The Mideast changed dramatically on April 30 of this year, when Sayyed Hasan Nasrallah, the leader of the Lebanon-based Shia terror group Hezbollah, gave a televised speech saying that Hezbollah would militarily enter the fight in Syria, on the side of the regime of Syria's president Bashar al-Assad, and then followed up by winning an overwhelming victory against Syria's opposition in Qusair. (See "6-Jun-13 World View -- Syria and Hezbollah gloat over victory in town of Qusair".)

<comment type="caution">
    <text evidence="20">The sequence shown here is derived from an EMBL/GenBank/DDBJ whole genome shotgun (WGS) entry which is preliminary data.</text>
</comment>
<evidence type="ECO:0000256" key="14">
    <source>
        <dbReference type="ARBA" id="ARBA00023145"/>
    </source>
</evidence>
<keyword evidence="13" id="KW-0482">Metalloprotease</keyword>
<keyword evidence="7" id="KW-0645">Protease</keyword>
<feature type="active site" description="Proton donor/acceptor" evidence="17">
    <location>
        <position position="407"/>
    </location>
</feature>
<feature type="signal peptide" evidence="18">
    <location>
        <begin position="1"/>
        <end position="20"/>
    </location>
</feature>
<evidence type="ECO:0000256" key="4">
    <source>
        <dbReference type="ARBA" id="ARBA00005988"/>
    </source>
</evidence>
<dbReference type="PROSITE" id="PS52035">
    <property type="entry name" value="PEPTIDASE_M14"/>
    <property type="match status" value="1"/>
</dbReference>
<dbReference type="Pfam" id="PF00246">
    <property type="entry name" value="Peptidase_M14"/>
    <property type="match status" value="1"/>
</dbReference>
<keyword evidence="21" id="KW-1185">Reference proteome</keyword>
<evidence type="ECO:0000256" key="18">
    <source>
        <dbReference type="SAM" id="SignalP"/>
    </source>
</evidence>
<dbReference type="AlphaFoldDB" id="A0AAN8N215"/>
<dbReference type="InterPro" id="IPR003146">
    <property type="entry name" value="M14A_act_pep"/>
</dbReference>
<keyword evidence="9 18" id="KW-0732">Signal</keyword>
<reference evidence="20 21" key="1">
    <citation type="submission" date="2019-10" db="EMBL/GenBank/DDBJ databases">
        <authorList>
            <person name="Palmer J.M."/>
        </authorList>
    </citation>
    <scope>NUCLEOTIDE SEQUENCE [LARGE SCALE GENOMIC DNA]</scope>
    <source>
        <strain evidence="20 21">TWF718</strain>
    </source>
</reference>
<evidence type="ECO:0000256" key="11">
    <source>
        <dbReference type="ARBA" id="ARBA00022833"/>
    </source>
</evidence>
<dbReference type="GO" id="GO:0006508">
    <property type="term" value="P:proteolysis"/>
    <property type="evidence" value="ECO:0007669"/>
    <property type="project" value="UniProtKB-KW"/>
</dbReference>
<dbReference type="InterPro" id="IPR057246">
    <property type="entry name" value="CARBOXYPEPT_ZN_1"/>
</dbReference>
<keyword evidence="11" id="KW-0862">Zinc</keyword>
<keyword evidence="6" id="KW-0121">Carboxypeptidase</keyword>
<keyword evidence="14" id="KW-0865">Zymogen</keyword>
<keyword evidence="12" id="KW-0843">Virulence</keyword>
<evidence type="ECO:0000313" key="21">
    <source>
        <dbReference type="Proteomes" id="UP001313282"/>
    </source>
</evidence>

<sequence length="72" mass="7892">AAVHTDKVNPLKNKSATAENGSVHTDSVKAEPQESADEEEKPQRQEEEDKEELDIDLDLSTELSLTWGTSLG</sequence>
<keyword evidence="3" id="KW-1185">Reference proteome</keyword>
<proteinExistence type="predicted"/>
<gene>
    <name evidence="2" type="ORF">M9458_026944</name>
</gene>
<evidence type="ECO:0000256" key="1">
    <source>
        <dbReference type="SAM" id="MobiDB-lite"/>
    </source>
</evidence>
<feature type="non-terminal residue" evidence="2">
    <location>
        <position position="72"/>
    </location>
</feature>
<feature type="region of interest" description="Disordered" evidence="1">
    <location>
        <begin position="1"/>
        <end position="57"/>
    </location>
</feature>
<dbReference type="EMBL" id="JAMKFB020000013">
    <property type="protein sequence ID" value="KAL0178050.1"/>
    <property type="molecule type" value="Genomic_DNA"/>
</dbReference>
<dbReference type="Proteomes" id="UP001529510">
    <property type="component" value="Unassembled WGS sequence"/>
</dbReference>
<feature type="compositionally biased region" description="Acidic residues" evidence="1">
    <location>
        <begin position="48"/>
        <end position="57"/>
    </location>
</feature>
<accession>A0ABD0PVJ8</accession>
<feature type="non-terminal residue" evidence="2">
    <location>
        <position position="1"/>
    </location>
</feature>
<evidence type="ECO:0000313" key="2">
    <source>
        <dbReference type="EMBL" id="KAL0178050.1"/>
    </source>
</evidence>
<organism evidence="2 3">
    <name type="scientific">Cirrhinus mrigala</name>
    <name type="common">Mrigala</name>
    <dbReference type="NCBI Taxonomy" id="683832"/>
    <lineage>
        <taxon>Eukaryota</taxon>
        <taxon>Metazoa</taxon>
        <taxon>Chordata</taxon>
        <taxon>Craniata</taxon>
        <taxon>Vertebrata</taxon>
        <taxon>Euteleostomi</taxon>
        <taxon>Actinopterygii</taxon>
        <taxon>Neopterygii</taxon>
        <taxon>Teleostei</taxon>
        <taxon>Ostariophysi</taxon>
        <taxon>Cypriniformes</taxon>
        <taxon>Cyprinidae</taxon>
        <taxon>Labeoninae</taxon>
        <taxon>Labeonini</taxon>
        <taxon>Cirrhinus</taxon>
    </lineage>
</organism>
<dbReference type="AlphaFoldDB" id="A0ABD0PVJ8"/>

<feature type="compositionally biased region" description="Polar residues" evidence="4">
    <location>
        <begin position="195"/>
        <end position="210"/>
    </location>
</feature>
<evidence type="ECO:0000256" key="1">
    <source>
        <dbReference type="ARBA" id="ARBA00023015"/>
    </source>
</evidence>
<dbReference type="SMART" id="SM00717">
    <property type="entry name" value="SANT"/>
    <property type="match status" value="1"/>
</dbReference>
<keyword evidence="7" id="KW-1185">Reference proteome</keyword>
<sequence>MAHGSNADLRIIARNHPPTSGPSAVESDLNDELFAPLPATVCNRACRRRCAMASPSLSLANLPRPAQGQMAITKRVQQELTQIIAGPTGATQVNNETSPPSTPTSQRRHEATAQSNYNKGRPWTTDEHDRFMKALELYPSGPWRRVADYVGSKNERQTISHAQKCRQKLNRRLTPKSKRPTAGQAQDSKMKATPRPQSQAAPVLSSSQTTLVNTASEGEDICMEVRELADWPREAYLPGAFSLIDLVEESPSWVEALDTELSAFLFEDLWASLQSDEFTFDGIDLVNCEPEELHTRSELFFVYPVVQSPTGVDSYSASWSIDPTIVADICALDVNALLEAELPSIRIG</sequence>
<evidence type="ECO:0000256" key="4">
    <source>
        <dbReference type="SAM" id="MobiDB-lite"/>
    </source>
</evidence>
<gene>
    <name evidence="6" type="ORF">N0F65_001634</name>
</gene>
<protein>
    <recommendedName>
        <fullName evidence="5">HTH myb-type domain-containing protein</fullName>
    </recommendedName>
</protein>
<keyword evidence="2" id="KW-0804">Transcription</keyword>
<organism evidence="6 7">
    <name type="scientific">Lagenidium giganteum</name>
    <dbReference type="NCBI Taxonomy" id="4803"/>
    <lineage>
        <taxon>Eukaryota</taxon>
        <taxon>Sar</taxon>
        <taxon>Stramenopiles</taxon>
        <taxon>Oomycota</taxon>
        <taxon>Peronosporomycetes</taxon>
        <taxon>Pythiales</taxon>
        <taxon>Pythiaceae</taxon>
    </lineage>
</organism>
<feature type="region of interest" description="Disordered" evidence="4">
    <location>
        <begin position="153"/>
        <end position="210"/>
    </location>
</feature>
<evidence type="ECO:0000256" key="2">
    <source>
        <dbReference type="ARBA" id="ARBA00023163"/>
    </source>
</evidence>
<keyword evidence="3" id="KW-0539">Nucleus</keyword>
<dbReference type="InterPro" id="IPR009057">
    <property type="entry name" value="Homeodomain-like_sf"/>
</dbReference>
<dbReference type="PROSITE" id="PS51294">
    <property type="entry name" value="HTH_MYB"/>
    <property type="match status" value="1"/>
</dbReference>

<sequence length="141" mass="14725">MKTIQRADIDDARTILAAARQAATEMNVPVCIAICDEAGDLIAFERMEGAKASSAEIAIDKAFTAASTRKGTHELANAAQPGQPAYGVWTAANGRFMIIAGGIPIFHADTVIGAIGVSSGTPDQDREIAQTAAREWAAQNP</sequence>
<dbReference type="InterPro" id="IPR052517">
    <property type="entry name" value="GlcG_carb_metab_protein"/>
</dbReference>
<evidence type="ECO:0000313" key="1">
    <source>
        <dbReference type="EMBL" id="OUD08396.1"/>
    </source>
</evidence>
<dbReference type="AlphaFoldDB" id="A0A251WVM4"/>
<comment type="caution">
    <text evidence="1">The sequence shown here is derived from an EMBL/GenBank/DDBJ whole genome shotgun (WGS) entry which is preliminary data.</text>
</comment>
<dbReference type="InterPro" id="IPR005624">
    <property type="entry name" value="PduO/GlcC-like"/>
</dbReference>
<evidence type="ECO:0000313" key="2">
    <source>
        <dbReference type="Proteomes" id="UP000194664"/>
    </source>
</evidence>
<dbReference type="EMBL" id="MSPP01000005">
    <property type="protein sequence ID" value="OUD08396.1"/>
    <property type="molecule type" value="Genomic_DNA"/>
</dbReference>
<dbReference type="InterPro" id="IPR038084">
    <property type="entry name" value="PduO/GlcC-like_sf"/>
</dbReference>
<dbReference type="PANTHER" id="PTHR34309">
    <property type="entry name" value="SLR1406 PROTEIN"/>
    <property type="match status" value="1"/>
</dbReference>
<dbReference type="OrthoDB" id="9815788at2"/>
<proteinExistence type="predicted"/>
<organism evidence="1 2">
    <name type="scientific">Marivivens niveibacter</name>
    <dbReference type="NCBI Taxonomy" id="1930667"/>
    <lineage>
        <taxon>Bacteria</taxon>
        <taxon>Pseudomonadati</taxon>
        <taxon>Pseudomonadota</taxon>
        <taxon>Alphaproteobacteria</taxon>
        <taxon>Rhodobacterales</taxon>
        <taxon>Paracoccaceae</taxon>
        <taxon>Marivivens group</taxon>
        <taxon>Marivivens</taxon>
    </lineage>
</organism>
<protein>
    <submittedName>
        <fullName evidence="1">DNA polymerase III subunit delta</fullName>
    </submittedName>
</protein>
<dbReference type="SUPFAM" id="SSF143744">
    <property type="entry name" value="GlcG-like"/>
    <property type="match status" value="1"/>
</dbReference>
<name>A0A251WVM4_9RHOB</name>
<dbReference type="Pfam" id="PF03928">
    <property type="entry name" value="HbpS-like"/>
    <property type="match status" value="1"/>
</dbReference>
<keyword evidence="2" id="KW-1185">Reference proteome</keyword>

That was the point in time when Syria's civil war turned into a war between Sunnis and Shias in the Mideast. That was the time when the Sunni terror group Jaish al-Muhajireen wa Ansar (the Army of the Immigrants) was formed in Russia's Chechnya province for the purpose of fighting against the Alawite/Shia forces of the al-Assad. That was the time when the trickle of Sunni jihadists coming to Syria to fight began to turn into a flood, arriving from central Asia, northern Africa, and Russia's southern Caucasus provinces.